Insurgency or civil war creates a governance vacuum that allows individuals or professional looting operations to turn archaeological sites into lunar landscapes and smuggle objects out of the country with relative ease. A growing body of evidence indicates that looting and illegal antiquities trade are becoming more common as the Syrian conflict rages on. More importantly, there are indications that smuggled antiquities provide an important source of revenue for some of the many rival factions controlling large swaths of the country.
If prostitution is the oldest profession in the world, then war must be the second oldest employer and looting a logical third. Before regular standing armies, looting used to be a legitimate way to compensate soldiers for their services. In general, looting happens because, in times of war, the normal rules of conduct within society are temporarily suspended. Nowadays, the annual revenue of the global illegal antiquities trade is estimated at € 1 to 3 billion ($ 2 to 4 billion). While, frequently locals engage in illegal excavations to cope with economic hardships, it is the middlemen who walks away with the majority of the profit.
In recent memory, the conflicts in Iraq and Afghanistan provide ample evidence that illegal antiquities trade, together with drug-trafficking, is a viable way for rebel forces to fund their activities. The looting of the Baghdad museum in 2003, shortly after US forces took control of the city, is sometimes called one of the biggest cultural disasters since the Second World War. Eyewitness reports point out that certain looters knew exactly which items they were looking for and even spotted some European looking gentlemen selecting the best pieces. This indicates that at least some of the looting was part of an internationally organized operation.
The antiquities are often trafficked through the same networks as drug and arms. Matthew Bogdanos, a colonel in the US Marine Corps who wrote the book “Thieves of Baghdad” about the illegal antiquities trade during the war in Iraq stated that “in 2005, every single weapons shipment that we seized, whether from terrorists or insurgents, also contained antiquities”. The trajectory these objects are moved through is complex and difficult to trace. They are dug up by locals or professionals, smuggled out of the country and passed through a series of dealers and subsequently “laundered” by antiquities dealers by forging provenance documentation. They are often legitimized because of their acquisition by museums or large collections who put them on display.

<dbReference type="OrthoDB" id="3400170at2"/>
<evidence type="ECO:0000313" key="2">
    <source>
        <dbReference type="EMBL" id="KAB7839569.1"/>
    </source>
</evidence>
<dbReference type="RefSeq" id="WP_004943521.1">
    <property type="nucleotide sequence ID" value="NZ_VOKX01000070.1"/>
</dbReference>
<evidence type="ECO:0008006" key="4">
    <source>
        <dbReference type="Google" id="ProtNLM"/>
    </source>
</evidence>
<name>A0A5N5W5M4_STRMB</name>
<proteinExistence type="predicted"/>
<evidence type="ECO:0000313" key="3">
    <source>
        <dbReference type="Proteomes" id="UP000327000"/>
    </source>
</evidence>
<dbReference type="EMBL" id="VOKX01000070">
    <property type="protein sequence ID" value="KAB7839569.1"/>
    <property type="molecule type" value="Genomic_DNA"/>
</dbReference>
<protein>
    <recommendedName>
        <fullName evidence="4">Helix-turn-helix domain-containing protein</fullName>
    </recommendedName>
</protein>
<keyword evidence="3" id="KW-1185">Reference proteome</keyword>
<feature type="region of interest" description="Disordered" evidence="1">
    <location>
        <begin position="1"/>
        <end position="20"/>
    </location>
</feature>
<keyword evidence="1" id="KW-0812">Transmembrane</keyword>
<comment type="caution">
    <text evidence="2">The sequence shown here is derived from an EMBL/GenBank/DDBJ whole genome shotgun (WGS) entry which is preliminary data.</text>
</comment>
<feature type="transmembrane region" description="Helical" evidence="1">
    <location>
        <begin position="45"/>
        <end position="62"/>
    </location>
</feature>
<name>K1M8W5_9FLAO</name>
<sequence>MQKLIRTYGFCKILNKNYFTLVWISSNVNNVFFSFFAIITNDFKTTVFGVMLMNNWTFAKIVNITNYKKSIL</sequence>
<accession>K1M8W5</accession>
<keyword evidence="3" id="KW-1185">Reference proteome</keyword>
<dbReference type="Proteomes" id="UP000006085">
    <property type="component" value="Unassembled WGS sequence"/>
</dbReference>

Syria makes up a large part of the Fertile Crescent and has a rich heritage spanning thousands of years and encompasses the origins of agriculture, urban life and writing to Hellenistic, Roman, Byzantine, Abbasid and Ottoman eras. Aside from Aleppo and Damascus, which are amongst the longest continuously occupied cities in the world, the country is littered with unexcavated ruin mounds. While the civil war already took the lives of more than 100,000 Syrians (the UN has stopped publishing official casualty numbers as they have proven to be difficult to verify), the country’s heritage is also suffering. All of the most iconic sites, such as the Crac des Chevaliers, the Ummayad Mosque and Suq in Aleppo and the ancient cities of Palmyra and Apamea have been damaged to some extent.
Because of their high visibility, it has mostly been the devastation of immovable cultural heritage that has reached the news. While these buildings will be able to be restored, a large portion of the antiquities smuggled out of the countries could prove to be irretrievable. In the absence of proper security, organized looting groups -sometimes exceeding 100 people- can go about their business undisturbed and employ the local population or intimidate them into compliance.